Test Drives

2019 Alpina B5 review: 5 for Fighting

Wanna go fast, but without anyone noticing? The Alpina B5 is a discreet cruise missile that will fly under everyones’ radar. Except perhaps, the police’s speed ones…

Photos: Jonathan Lim & Jaden Low


“Have fun, but just be careful, yeah?”, said the sales rep handing me the keys to the car. “Your colleague from [publication redacted] got caught speeding in this when he drove it, and we just sent the police notice to him!”

Not exactly the most comforting words to hear when you’re about to get behind the wheel of a 608hp rocketship for half a day. But then again, would you turn down the opportunity to get behind the wheel of a 608hp rocketship for half a day?

For that’s exactly what the Alpina B5 is, and there really isn’t any other term that would do it justice. It’s the closest thing you can get to a land-bound missile in Singapore – more so than BMW’s own M5 – not just because of its explosive performance and the speeds it can travel at, but also because of how you wouldn’t notice it unless it’s bearing right down upon you.

With 608hp and 800Nm on tap, and a 0-100km/h time of 3.5 seconds, the potential for licence-losing speeds is right there if you so much as sneeze at the accelerator pedal too hard. And if you have the bottle to keep that pinned long enough, you’d find that you wouldn’t stop accelerating until you hit 330km/h.

Fun fact: that means there are only eight cars available in Singapore faster than the B5, yet none of them have more than two doors.

Any car that could simply breeze past most Ferraris, Lamborghinis and McLarens at full chat is an engineering work worth marvelling at, but a four-door luxury saloon? That’s barely comprehensible.

To make a B5, Alpina starts off with the fastest non-M 5 Series available, in this case the M550i that’s not available here. Nominally it uses the ‘N63’ 4.4-litre twin-turbo V8 that you’d also find in the M850i and just-launched X5 and X6 M50i, but Alpina swaps in bigger turbos, uprated pistons and spark plugs, and improved cooling to produce M5-rivalling outputs.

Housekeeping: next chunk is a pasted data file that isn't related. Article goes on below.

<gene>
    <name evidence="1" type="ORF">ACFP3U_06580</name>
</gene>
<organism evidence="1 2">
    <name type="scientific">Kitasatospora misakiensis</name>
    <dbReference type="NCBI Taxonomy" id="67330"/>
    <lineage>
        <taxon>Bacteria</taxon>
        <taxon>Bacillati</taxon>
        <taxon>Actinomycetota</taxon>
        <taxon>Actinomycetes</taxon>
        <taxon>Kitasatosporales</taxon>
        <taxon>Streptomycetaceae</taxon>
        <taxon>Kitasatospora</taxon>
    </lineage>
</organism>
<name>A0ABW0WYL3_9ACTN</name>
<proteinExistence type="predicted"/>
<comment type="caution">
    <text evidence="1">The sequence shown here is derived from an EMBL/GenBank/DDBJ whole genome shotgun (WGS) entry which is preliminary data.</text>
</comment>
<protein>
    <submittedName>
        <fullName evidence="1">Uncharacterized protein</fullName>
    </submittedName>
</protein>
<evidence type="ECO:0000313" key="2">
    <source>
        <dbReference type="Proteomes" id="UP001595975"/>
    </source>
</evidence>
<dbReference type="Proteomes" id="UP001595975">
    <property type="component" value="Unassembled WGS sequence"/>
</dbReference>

Then, Alpina goes to work on the handling, and it’s not just simply a case of tweaking the spring and damper settings. There are those of course, but Alpina also went through the trouble of developing new wishbones so the car can run an extra degree of camber, which increases cornering grip. Alpina-specific non-runflat Pirelli tyres are also fitted, together with gorgeous 20-inch forged alloy wheels.

Finally, the aesthetics, and this is where the B5 feels really special. Its exterior exhibits none of the shoutiness of the M5’s angry air intakes and bulging arches, rather, just functional yet classy lift-reducing aero devices attached to the standard 5 Series bumpers; crucial when blasting along on the autobahn at the far side of 300km/h.

And its interior? Well, the Alpina-badged steering wheel, numbered build plaque and digital dials (reskinned in Alpina’s classic electric blue colour scheme) are visual treats, but it’s the trimmings that elevate the B5’s cabin to a level far beyond any other BMW.

Alpina’s options list is extensive, allowing you to personalise your B5 in a bewildering variety of materials. Alpina’s luxury ladder extends a few rungs higher than what BMW Individual’s can reach, and is what you’d expect of a half million dollar car. Our tester came equipped with mocha-coloured Nappa leather and gorgeous open-pore Walnut wood, though if you’re feeling particularly flush, an extra S$55,000 could get you the entire cabin wrapped in the same sort of leather Rolls-Royce uses.